Radiocarbon abundances often differ between riverine and oceanic sources. For example, water brought in from the deep ocean often has a much lower amount of 14C than that of surface waters or the atmosphere. On the other hand, rivers can contribute 14C-depleted carbon sources towards estuaries. This will be the case if the waters include carbonates originating from a drainage basin with sedimentary or volcanic rocks, which are essentially 14C-free. Contributions from particulate organic carbon, which has run off from older or deeper soil layers, will also lower the14C abundance of riverine waters. This is often the case when soils undergo drastic changes caused by heavy erosion or during thawing of permafrost or melting of glaciers. Provided that these different carbon sources are well characterized, 14C can provide a unique insight into carbon pathways in the biosphere. Ecologists can also use 14C to uncover how animals migrate between different habitats, how terrestrial resources may provide important nutritional supplements during low productivity periods, and whether old or new organic matter fuels filter and suspension feeders such as bivalves.
Compared to observational studies and prevailing methods such as bulk stable isotope ratios, 14C can provide much more specific information on, for example, fish migration during different life stages. This was recently demonstrated in a Japanese study analysing otolith growth rings in fish (in Japanese). By analyzing juvenile and adult growth rings, the researchers were able to track lifetime fish migration from deep to surface waters because deep waters typically have lower 14C abundances than surface waters. This approach of reconstructing migration histories can also be applied to various tissues with incremental growth layers such as baleen plates from humpback whales.
For bivalves, ecologists can take advantage of the fact that shell 14C abundances mostly reflect inorganic carbon sources and soft tissues reflect organic metabolic carbon sources. So, significant 14C differences between tissue and shells can either indicate that the bivalves’ food sources were imported from different habitats or originated from old detrital sources. The ability to track carbon fluxes with 14C and identify herbivore- and detritivore-based food chains shows its potential for investigating human impact on estuarine ecosystems.
Integrating Multiple Sources of Information with Bayesian Modelling
As demonstrated in the above examples, there’s a great benefit to including 14C in your toolbox. In our 14C review paper, we demonstrate how Bayesian software designed for advanced dietary modelling can reduce uncertainty in assigning food sources to consumers by integrating information from observational studies, stable isotopes and 14C.
Since studies on estuarine food webs based on both stable isotope and 14C data are still sparse, we show a proof-of-concept example from a recent lake study using the Bayesian mixing model “Food Reconstruction Using Isotopic Transferred Signals” (FRUITS). In our example, we use isotopic values of pollans (Coregonus pollan), its food sources, and diet-to-consumer isotopic offsets according to Keaveney, Reimer and Foy. As relevant food sources, we included calanoid zooplankton, chironomidae, Daphnia, and littoral invertebrates. Our estimates were highly ambiguous when the mixing model was based on δ13C and δ15N values only (top graph). But by taking into account that littoral invertebrates represent the smallest dietary contribution, the model estimates improved. The ranking among the three remaining food sources, chironomidae, calanoid zooplankton, and Daphnia, remain inconclusive though (central graph).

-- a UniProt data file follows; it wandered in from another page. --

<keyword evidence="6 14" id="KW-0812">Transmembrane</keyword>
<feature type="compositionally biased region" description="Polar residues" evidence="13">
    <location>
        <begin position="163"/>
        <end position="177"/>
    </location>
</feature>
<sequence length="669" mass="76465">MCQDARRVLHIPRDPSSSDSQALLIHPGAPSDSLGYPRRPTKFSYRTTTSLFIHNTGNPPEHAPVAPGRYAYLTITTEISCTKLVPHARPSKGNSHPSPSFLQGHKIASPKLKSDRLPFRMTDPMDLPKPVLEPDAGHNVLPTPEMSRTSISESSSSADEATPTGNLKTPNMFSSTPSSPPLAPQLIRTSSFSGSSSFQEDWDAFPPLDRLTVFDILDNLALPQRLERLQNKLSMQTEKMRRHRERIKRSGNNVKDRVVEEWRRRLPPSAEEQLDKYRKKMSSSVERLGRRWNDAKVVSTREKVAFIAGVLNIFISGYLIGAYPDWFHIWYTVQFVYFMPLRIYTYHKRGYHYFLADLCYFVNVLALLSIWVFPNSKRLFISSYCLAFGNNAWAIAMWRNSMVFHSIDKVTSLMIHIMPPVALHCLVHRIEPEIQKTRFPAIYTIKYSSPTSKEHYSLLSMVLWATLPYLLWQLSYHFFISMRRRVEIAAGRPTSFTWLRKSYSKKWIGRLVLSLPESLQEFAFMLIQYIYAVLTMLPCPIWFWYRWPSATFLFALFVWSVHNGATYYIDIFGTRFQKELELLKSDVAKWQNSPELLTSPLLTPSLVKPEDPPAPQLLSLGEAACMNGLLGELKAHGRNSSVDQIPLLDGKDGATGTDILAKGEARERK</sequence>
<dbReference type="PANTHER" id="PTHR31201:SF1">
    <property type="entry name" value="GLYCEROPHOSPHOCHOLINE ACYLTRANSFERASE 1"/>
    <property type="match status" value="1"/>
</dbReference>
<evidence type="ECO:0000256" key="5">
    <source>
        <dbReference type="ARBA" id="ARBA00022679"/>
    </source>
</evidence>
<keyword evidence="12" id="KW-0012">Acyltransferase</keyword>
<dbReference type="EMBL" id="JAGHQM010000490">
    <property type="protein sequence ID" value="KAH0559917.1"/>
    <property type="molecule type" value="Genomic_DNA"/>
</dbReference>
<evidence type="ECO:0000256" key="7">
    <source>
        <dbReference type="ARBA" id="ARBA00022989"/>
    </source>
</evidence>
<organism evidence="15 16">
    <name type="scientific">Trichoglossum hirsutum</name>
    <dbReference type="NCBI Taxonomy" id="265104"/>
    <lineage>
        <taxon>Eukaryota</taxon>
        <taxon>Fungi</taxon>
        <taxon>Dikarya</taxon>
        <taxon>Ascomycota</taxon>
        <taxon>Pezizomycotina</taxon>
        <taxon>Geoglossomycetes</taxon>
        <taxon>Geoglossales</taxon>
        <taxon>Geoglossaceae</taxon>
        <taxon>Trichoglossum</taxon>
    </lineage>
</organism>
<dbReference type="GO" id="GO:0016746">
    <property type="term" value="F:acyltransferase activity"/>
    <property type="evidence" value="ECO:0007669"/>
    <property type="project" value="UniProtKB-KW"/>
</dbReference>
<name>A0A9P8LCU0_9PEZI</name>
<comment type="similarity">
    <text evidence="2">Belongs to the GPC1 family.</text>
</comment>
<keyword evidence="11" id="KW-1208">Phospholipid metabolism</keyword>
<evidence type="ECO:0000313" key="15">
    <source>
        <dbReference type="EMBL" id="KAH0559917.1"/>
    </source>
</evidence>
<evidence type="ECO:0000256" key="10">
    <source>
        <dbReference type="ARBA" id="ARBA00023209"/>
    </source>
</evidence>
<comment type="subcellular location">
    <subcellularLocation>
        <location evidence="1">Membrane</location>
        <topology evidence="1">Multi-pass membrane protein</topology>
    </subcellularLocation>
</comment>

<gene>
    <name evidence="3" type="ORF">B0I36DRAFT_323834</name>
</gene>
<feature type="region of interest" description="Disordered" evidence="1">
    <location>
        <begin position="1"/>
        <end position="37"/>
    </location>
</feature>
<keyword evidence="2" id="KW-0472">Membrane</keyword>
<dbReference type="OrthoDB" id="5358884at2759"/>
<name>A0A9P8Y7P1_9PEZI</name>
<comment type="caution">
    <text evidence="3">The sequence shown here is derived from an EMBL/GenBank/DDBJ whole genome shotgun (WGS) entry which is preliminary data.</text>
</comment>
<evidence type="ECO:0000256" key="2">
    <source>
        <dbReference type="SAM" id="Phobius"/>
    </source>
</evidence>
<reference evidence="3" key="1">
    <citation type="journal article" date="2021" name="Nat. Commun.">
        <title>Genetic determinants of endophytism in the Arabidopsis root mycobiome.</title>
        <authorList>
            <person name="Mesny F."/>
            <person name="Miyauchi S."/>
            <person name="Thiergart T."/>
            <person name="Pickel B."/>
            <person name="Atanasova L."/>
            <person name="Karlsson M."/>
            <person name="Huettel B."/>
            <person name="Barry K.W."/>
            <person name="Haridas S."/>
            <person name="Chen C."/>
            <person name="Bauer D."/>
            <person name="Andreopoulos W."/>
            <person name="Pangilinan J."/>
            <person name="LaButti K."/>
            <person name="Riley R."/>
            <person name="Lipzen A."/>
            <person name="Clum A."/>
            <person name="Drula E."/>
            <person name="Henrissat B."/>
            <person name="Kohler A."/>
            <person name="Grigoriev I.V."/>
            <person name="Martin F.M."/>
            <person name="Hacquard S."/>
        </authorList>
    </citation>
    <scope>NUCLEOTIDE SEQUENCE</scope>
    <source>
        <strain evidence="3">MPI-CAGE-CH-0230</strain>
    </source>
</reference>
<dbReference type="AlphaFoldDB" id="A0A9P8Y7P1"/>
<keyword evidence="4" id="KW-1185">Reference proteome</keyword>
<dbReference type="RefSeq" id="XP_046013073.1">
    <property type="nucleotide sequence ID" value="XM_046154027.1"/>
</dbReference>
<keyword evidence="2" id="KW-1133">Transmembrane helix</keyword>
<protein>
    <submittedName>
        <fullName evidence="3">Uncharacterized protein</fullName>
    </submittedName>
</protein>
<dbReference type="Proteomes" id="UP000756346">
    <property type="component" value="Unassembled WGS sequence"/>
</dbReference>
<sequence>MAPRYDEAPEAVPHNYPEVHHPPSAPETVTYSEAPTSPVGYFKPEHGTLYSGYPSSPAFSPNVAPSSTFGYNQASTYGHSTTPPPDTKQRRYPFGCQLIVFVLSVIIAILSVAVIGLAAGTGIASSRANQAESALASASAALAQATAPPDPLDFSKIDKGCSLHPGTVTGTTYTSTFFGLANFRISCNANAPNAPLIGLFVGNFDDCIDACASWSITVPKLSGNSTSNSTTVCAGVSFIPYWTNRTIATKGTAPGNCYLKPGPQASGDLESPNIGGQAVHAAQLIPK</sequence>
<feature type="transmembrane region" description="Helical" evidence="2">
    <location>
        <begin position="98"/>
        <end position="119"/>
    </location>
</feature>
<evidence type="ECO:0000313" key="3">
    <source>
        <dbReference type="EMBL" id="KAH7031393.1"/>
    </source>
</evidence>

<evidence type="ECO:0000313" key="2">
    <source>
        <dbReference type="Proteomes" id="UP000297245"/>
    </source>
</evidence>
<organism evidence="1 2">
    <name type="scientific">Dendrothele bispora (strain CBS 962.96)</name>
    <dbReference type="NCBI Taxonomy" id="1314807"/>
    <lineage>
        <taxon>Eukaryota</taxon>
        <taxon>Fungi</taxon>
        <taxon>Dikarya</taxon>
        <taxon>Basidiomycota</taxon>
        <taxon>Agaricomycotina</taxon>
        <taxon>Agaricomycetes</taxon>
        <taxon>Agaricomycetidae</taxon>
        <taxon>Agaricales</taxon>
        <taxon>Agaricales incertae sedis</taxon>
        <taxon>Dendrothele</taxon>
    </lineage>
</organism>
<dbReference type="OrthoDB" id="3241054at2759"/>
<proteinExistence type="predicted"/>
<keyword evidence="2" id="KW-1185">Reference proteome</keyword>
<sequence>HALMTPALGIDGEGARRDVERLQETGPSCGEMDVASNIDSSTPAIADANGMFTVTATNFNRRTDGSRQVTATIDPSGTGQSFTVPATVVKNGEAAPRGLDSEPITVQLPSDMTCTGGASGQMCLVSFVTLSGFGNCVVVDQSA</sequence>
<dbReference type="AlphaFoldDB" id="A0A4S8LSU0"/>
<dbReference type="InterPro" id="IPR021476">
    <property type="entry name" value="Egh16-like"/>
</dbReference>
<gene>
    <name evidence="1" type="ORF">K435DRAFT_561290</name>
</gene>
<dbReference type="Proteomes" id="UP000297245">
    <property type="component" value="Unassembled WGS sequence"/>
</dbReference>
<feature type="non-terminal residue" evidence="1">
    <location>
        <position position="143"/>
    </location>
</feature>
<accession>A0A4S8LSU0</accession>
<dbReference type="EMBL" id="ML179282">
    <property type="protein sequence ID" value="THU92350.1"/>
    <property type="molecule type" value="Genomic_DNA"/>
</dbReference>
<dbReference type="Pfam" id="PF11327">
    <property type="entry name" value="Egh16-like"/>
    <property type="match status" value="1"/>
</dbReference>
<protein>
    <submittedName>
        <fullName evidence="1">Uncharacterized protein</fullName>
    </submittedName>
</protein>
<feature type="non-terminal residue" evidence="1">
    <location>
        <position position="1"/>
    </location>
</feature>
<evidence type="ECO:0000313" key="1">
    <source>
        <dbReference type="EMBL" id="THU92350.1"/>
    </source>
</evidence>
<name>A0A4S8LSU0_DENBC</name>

When we included 14C, the model showed that Daphnia are less important dietary sources than chironomidae or calanoid zooplankton (bottom graph). This example illustrates how inclusion of 14C into stable isotope based mixing models can make the models more precise. We suggest that the performance of such models can be improved even further when combined with compound-specific stable isotope analyses — the information that can be drawn from both approaches is highly complementary.
Radiocarbon is far from being a standard tool in ecological research despite the fact that studies for more than 40 years have demonstrated its potential as a source tracer. As highlighted in our review paper, several studies have already demonstrated how 14C analysis can help us track what animals eat across a variety of ecosystems. With the advent of semi-automated sample preparation techniques and compact accelerator mass spectrometers, 14C analysis is gradually becoming more affordable. The option of using 14C to characterize estuarine food webs gets even better when combined with other sources of information into Bayesian mixing models. By taking advantage of these analytical possibilities we can improve our understanding of estuarine food web processes. In light of the increasing human pressure on estuaries, we hope such research efforts will help to increase public awareness of how vital estuaries are for aquatic life and ultimately the sustenance for millions of people.
To find out more about using 14C as a source tracer read our Open Access Methods in Ecology and Evolution article ‘Radiocarbon in ecology: Insights and perspectives from aquatic and terrestrial studies’.